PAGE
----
On Saturday I made my weekly pilgrimage to my local Blockbuster to pick up a previously non-viewed flick. However, to my dismay, I discovered that they will be closing at the end of February. Not only does the best employee Blockbuster has ever seen work at this particular location (more on that later), but it happens to be within a very convenient proximity to my house. Now, the next time I want to rent a movie, I am forced to drive nearly six miles, as opposed to the prior one and a half miles of their current location.
This closing is making me consider making the switch to Netflix, which is not only more convenient, but much cheaper, seeing as now Blockbuster thinks that a five-day rental is worth $4.99. The funny thing is, I shell out that $4.99 week after week. Why? Maybe because I like physically renting the movie as opposed to getting it sent to me via mail. Or maybe it’s the employees that keep my coming back, which brings me to my main point.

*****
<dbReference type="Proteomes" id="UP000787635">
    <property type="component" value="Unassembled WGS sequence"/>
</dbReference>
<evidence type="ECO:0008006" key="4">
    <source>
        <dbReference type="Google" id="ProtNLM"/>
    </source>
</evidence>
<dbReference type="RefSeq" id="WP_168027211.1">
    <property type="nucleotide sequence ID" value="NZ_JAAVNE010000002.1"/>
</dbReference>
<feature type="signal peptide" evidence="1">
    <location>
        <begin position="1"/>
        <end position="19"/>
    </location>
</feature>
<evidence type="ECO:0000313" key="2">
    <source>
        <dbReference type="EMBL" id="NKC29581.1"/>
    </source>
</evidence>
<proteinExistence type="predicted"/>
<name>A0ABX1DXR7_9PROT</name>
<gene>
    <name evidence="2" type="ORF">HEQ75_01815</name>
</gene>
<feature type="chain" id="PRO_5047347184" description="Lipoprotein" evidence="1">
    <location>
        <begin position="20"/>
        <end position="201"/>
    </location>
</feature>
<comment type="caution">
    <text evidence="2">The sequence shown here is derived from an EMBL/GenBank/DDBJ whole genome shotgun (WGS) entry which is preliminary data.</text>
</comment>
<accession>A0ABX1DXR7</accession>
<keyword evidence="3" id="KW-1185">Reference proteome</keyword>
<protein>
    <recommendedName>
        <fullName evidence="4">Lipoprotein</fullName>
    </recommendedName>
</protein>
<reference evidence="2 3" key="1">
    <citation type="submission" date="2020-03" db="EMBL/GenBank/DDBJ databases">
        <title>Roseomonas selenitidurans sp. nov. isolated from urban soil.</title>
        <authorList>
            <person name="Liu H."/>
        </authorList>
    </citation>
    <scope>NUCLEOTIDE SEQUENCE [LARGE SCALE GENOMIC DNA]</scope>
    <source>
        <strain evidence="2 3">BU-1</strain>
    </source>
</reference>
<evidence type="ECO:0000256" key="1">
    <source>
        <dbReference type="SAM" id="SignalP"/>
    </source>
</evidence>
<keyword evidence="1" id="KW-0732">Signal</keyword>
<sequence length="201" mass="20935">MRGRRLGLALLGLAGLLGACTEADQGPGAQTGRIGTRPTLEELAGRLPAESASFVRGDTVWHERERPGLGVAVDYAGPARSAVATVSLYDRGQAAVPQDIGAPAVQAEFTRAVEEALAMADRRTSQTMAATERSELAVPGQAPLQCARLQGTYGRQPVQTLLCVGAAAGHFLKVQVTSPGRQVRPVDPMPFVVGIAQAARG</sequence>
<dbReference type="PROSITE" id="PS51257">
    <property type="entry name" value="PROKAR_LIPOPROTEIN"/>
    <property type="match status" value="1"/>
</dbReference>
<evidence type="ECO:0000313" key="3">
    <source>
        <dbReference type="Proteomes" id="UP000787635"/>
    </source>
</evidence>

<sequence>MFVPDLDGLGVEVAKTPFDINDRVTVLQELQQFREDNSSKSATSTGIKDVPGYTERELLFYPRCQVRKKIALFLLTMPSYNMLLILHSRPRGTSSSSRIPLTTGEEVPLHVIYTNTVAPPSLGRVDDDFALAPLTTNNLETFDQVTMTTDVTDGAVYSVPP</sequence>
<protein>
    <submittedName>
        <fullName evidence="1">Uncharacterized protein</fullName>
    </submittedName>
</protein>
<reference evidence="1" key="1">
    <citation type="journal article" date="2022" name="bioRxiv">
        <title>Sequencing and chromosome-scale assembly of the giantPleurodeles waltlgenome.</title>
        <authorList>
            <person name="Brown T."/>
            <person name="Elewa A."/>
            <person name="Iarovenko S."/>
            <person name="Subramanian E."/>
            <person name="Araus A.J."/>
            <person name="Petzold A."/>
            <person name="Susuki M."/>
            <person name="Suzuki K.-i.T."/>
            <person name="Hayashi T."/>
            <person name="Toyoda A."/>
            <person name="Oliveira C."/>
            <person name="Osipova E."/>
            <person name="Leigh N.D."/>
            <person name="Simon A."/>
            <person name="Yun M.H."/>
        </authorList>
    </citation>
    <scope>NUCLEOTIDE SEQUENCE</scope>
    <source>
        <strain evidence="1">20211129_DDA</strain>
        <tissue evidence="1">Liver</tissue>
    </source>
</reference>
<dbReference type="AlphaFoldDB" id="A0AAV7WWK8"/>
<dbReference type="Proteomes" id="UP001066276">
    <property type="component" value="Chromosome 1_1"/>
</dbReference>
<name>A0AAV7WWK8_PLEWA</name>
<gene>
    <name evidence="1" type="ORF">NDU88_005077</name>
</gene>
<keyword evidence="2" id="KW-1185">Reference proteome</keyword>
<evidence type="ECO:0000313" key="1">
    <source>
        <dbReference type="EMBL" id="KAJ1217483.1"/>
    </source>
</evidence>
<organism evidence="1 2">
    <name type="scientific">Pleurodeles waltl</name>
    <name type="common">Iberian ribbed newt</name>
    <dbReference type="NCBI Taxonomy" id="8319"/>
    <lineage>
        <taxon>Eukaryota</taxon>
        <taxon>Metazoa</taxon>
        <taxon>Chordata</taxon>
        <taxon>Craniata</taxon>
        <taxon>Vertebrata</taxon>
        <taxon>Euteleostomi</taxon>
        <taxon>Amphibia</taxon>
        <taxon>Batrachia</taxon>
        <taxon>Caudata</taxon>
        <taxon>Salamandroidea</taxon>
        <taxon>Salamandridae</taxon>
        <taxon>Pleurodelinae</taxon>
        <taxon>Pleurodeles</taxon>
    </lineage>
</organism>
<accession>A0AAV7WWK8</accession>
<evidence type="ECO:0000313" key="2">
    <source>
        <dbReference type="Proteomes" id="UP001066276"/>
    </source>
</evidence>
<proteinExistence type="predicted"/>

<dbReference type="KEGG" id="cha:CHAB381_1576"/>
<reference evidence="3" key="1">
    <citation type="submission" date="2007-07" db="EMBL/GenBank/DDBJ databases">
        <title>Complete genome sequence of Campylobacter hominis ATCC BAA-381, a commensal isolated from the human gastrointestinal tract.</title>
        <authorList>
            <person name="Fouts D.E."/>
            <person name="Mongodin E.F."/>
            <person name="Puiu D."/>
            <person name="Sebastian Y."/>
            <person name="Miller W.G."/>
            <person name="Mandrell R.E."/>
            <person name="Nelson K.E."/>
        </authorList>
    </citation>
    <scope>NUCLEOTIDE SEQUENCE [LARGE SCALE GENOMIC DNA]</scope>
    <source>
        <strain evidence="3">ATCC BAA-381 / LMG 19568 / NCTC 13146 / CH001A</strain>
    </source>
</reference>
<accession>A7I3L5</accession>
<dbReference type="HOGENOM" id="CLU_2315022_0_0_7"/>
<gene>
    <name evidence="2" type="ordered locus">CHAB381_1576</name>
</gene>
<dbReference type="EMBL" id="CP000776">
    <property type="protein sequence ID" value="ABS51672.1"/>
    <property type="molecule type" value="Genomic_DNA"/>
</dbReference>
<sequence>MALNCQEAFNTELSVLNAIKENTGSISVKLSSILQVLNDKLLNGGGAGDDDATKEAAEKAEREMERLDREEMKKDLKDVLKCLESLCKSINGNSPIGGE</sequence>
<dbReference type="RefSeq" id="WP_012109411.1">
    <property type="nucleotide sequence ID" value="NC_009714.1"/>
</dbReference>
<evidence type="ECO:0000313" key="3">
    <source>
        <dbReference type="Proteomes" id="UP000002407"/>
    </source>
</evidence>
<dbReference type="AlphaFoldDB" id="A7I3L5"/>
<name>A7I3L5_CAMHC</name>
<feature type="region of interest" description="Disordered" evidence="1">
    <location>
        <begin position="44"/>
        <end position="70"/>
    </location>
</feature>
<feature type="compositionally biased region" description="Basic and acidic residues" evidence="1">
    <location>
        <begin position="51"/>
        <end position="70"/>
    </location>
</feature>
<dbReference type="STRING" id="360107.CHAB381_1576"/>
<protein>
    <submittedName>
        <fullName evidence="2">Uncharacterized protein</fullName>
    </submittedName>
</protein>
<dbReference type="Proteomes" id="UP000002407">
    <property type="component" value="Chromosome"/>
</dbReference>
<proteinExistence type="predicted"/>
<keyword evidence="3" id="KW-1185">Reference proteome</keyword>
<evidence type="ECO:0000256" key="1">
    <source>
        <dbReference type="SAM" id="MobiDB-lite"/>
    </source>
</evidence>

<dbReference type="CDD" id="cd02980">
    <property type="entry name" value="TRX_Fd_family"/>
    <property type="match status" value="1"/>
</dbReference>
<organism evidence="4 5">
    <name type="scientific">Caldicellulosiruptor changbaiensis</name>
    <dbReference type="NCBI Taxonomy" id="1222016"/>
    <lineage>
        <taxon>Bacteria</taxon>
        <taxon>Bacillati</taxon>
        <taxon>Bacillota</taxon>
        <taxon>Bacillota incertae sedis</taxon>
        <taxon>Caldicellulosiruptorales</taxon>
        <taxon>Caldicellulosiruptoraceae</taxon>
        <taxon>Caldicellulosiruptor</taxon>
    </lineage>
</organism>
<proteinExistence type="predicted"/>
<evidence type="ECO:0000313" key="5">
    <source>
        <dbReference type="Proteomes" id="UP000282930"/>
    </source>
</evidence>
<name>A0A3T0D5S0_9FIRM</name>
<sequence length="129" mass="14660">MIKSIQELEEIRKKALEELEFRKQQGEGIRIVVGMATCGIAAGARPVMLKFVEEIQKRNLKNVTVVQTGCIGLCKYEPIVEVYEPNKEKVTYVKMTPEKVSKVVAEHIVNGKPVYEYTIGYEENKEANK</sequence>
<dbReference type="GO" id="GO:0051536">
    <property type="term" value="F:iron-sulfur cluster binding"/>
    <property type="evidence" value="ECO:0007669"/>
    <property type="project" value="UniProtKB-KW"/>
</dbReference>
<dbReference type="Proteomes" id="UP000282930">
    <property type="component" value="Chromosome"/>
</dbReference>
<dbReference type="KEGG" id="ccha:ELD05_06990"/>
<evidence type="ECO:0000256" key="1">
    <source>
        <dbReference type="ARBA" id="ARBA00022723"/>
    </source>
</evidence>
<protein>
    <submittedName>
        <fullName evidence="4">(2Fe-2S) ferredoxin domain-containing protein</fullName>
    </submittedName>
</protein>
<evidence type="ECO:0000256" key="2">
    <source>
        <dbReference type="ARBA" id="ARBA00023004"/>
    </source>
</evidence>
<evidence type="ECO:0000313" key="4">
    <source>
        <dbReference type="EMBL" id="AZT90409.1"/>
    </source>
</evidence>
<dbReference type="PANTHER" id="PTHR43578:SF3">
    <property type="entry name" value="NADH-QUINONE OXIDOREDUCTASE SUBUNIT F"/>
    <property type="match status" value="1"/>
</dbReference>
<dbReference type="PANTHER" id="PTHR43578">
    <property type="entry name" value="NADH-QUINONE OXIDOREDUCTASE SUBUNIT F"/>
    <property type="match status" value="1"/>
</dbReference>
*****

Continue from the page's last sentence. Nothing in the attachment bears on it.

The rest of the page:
Paul, the best Blockbuster employee ever. Sure, his movie suggestions suck, and his breath smells, (I think it is worth noting that he is a 60-year-old man working part-time at Blockbuster) but he has never, ever, let me down. Every Saturday night, he’s there. If I ever need to know where I can find a copy of He’s just not that into you, Paul is my guy, and he never lets me out of the store without telling me how much money I could save by getting Blockbuster Total Access. Paul has been working at my neighborhood Blockbuster for as long as I can remember, and he has never failed to make me laugh with his gestures at the checkout counter. Whether its him shouting out quotes from the motion picture I am about to rent, or when he pretends to fumble the movie when handing it off to me. Paul, you will be missed. And to tell you the truth, you shouldn’t be renting movies, you should be writing them.
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